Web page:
CPS examines archives in relation to Sir Cyril Smith allegations
The Crown Prosecution Service is examining its archives dating back more than four decades for files which reportedly show how the Director of Public Prosecutions concluded there was no public interest in pursuing child abuse allegations against Sir Cyril Smith.
The move came as a blue plaque honouring the late Liberal Democrat MP on the wall of Rochdale Town Hall was removed as more people came forward claiming they were abused by the former MP.
Council officials said the decision to take down the tribute to the Liberal and later Liberal Democrat who represented the town for 26 years at Westminster was to prevent vandalism.
A similar plaque honouring the late Sir Jimmy Savile had to be removed at his home in Scarborough last month after it was defaced with the word paedophile as claims against the former DJ mounted.
A spokesman for Rochdale Council insisted the decision was not meant to prejudge the allegations being made against the Parliamentarian, whose 28 stone made him one of the most recognisable political figures of his generation.
Sir Cyril, who died in 2010 aged 82, has been accused of abusing vulnerable children at the Cambridge House hostel in Rochdale in the 1960s where he is alleged to have meted out discipline and slapping youngsters’ naked bottoms.
The town’s present MP Simon Danczuk told the House of Commons this week that a full investigation must take place into historic abuse allegations against Sir Cyril.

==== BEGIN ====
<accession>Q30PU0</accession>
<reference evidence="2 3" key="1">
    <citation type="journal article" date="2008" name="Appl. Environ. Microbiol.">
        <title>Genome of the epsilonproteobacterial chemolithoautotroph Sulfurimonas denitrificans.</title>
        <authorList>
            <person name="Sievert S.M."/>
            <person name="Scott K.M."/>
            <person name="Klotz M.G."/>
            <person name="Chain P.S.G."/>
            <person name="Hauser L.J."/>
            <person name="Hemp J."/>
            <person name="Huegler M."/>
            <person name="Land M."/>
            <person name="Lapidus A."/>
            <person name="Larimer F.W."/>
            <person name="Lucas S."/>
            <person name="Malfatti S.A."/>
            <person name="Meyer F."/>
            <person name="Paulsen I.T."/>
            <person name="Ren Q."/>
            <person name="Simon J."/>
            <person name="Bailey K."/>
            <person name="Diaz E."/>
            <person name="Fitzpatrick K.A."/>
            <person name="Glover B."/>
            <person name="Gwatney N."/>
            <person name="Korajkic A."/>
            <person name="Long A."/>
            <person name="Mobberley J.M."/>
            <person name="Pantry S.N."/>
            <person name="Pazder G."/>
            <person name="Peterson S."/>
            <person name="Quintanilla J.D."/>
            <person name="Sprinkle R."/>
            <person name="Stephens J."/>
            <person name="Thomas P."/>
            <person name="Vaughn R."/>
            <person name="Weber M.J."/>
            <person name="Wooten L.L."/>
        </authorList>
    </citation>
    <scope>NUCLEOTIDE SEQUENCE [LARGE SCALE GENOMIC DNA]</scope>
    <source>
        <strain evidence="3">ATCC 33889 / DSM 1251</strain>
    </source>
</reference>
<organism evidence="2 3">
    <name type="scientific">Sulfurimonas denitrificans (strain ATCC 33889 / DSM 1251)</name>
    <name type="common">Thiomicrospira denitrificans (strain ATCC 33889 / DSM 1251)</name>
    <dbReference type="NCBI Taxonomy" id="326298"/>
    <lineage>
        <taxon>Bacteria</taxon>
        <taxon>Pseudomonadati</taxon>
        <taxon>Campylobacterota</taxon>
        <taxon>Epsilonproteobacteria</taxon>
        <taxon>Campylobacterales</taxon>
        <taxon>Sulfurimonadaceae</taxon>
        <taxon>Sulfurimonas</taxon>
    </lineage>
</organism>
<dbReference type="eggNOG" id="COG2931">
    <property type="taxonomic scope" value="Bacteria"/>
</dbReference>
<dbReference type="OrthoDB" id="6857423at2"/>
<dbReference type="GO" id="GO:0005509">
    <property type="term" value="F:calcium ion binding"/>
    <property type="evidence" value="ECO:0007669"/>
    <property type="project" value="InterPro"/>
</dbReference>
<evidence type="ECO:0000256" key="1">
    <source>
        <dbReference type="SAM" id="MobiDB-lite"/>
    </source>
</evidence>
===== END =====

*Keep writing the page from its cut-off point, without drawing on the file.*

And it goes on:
Mr Danczuk identified two alleged victims who have come forward and been named publicly: Barry Fitton, who was 15, and Eddie Shorrock, who was 17 when they were allegedly abused by Sir Cyril.
He also said he was approached by another victim who does not want to be named because he said he was ashamed of what happened to him, and his wife was not aware of the situation.
Today Mr Danczuk confirmed a further six people had contacted his office to claim they too were abuse victims of Sir Cyril. Lancashire Police said no complaints had been received but urged anyone who believed they were a victim of sexual abuse by Sir Cyril to come forward.
A spokesman said an investigation took place in the late 1960s but no records were now held. It is not known whether a file was passed to the Director of Public Prosecutions.
Sir Cyril’s brother Norman Smith rejected the claims as “a load of nonsense” insisting the MP had been investigated by police who found no evidence of abuse.
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